KN: Oh man I could talk about this forever. Yes, I’m a parent – specifically, I’m a parent, through adoption, of a black child. So speaking as the white parent of this child, it is absolutely essential for me to raise him in a world filled with black excellence and black love and direct access to all of his black cultural inheritance. He may choose to love jazz or not, but I’m raising him to develop it as a vernacular, and I think at almost three years old, he is doing that. It doesn’t come about just from listening to Thelonious Monk and Pharoah Sanders and Sister Rosetta Tharpe and ATCQ (all of which we do a lot of in our household).

He associates me with the saxophone and the saxophone with me, but he has to be surrounded and embraced by black people “doing jazz” too. Part of that is his interactions with my friends and collaborators. Part of it is also exposing his neighbor friends to the music, and him to what they are listening to (which I do, so that he’s not the one weird kid who recognizes the Art Ensemble of Chicago but can’t hear Cardi B). And part of it is just living in South West Philly: like, he saw the Sun Ra Arkestra live on 40th Street before he could walk! The question about jazz seeming to fade from the black community is really complex though. There are so many brilliant black musicians who are carrying the music forward right now. Oftentimes, it’s true, there are limited audiences – which can be code for limited PR budgets. Or the audiences are predominantly white – but this is as old as jazz itself, with the finest musicians in the US connecting with adoring audiences and supportive budgets in Europe.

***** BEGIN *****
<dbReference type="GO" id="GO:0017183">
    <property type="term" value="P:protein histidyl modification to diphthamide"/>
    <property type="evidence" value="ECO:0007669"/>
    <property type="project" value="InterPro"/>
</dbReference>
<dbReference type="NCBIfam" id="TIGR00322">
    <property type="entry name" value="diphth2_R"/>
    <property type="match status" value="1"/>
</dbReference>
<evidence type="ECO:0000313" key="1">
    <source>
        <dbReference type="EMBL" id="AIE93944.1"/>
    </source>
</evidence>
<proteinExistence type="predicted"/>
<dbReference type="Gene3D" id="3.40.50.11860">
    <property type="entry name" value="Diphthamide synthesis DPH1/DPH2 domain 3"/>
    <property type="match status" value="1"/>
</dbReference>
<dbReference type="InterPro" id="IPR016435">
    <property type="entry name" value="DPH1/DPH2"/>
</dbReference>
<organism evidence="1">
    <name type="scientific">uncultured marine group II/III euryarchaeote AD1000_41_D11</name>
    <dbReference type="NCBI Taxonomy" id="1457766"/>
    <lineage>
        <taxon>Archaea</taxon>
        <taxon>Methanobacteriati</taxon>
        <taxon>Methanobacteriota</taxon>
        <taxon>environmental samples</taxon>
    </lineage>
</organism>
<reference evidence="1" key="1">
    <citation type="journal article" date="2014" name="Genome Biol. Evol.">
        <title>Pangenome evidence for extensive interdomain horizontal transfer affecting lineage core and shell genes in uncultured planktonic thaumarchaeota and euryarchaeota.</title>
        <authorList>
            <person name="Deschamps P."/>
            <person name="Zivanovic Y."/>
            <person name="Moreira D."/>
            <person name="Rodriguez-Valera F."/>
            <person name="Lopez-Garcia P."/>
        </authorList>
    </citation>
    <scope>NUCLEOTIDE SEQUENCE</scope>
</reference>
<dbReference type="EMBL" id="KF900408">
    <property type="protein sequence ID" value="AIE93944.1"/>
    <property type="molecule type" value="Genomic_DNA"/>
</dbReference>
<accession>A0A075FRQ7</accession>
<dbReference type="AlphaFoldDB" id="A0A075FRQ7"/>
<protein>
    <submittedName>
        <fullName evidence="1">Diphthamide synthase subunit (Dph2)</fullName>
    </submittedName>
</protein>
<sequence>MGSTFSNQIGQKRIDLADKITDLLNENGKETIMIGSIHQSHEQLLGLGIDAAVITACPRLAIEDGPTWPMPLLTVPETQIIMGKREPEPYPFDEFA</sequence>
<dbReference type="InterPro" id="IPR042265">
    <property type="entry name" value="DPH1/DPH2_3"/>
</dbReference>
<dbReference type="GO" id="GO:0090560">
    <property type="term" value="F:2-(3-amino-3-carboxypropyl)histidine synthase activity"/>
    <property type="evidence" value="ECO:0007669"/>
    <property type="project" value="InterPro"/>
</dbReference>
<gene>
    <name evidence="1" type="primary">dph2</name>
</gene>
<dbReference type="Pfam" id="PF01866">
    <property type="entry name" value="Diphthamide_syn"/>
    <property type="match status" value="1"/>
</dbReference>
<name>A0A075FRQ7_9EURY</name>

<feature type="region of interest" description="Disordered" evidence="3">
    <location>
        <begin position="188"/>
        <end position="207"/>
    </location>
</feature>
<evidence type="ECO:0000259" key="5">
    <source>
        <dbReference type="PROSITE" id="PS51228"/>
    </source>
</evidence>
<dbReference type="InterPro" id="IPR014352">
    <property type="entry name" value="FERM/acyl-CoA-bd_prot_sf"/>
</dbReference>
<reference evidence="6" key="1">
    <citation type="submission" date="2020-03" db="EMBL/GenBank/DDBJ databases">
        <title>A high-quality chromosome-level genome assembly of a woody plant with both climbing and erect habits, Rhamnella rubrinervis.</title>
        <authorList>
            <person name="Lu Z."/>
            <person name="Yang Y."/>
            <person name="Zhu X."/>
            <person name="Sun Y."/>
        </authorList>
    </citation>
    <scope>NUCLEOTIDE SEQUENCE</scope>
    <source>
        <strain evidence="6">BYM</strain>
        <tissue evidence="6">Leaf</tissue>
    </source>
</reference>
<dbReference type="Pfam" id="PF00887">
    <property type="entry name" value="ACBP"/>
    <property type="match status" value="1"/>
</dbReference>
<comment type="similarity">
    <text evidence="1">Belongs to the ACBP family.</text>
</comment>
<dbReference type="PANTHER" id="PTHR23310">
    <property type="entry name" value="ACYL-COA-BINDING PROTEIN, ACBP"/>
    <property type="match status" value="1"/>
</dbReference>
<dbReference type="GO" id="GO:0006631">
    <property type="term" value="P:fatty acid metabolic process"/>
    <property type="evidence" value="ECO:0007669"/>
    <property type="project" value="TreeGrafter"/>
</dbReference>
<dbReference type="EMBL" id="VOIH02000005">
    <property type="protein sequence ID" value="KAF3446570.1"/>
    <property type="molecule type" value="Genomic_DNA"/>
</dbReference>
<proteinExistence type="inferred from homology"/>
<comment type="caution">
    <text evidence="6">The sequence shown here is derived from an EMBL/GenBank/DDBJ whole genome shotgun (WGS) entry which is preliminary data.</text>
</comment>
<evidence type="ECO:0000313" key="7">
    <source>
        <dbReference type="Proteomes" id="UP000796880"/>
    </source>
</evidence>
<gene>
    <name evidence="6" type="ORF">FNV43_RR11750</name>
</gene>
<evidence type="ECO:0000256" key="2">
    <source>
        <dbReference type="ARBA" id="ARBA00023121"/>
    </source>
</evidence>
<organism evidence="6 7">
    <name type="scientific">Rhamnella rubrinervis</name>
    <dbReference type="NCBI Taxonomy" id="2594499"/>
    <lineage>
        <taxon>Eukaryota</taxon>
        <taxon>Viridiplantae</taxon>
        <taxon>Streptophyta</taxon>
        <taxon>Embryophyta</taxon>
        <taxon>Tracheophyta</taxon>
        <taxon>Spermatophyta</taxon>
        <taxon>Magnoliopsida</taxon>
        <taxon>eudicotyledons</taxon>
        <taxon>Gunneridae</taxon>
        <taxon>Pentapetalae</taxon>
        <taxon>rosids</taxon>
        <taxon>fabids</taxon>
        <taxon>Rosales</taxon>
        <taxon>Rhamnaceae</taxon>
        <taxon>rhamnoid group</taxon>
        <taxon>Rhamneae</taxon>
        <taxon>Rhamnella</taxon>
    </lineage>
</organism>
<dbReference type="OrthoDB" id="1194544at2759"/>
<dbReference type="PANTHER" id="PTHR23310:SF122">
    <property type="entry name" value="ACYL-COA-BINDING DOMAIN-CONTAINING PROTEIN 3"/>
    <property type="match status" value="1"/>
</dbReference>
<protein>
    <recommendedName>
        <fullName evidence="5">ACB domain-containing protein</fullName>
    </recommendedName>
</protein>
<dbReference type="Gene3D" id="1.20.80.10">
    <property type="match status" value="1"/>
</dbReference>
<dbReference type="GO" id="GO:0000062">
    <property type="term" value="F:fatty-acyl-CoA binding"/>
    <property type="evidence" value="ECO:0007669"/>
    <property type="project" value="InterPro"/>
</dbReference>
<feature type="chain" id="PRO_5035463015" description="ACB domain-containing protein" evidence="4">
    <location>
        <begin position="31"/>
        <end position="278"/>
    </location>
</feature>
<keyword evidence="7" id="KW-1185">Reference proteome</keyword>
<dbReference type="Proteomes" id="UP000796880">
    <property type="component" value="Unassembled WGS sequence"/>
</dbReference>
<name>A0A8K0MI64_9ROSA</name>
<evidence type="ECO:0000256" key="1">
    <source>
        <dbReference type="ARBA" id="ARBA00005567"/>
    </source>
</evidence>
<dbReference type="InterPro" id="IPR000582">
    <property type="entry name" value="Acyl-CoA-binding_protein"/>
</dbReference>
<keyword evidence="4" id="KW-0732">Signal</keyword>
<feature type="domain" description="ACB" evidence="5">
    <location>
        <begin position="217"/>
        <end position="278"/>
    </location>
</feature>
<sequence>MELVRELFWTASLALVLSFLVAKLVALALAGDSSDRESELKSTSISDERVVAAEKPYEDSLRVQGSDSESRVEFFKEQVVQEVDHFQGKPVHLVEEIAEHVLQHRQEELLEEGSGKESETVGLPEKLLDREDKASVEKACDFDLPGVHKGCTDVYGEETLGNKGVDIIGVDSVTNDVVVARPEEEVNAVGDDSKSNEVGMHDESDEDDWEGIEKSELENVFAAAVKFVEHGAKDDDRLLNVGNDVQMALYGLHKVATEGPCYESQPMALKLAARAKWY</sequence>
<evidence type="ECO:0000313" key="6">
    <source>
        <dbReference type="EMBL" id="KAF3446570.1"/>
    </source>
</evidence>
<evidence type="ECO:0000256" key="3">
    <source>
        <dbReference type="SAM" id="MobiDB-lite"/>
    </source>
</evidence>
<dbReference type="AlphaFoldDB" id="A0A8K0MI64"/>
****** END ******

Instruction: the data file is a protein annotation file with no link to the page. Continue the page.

On a personal level, I consider myself to be a humble participant in the culture. I think it’s possible to participate, even push boundaries and innovate, without appropriating. I could expand on this if we were talking about white musicians in jazz.

The reason I bring it up at all is your question about internal conflict. Yes, I do feel tension playing this music now. That is because I am always looking for the points of tension in my life, to explore and work around them. One point of tension is how so much of my official education acted to enforce the myth that black people were no longer involved in the music. Even in high school it’s like the black kids aren’t in band, and that’s supposed to be about each kid’s individual choice combined with some bizarre genetic predisposition, that white kids have and black kids don’t, to want to play instruments and have their parents pay for their private lessons.

TK: Philadelphia jazz legend Byard Lancaster once said “one of the reasons we have violence in the schools is we’ve taken music out of the schools.” It’s really perverse to deny children the opportunity to play instruments. Wherever black youth are separated from both their cultural inheritance and basic educational tools, alarms of attempted genocide should be blaring. Maybe jazz is relevent among black folks, maybe it isn’t, but who makes that determination, and how?

KN: It’s the removal of access to instruments and instrumental education in the public schools. It’s the rank anti-history taught at the college level that strips black people of their primary and leading role in the development of music in the United States. It’s stripping jazz of its political roots, over-emphasizing white participation and leadership in the music, and forcing what George Lewis of the AACM calls a communitarian music into a capitalist framework – which will always and necessarily be racist and misogynist.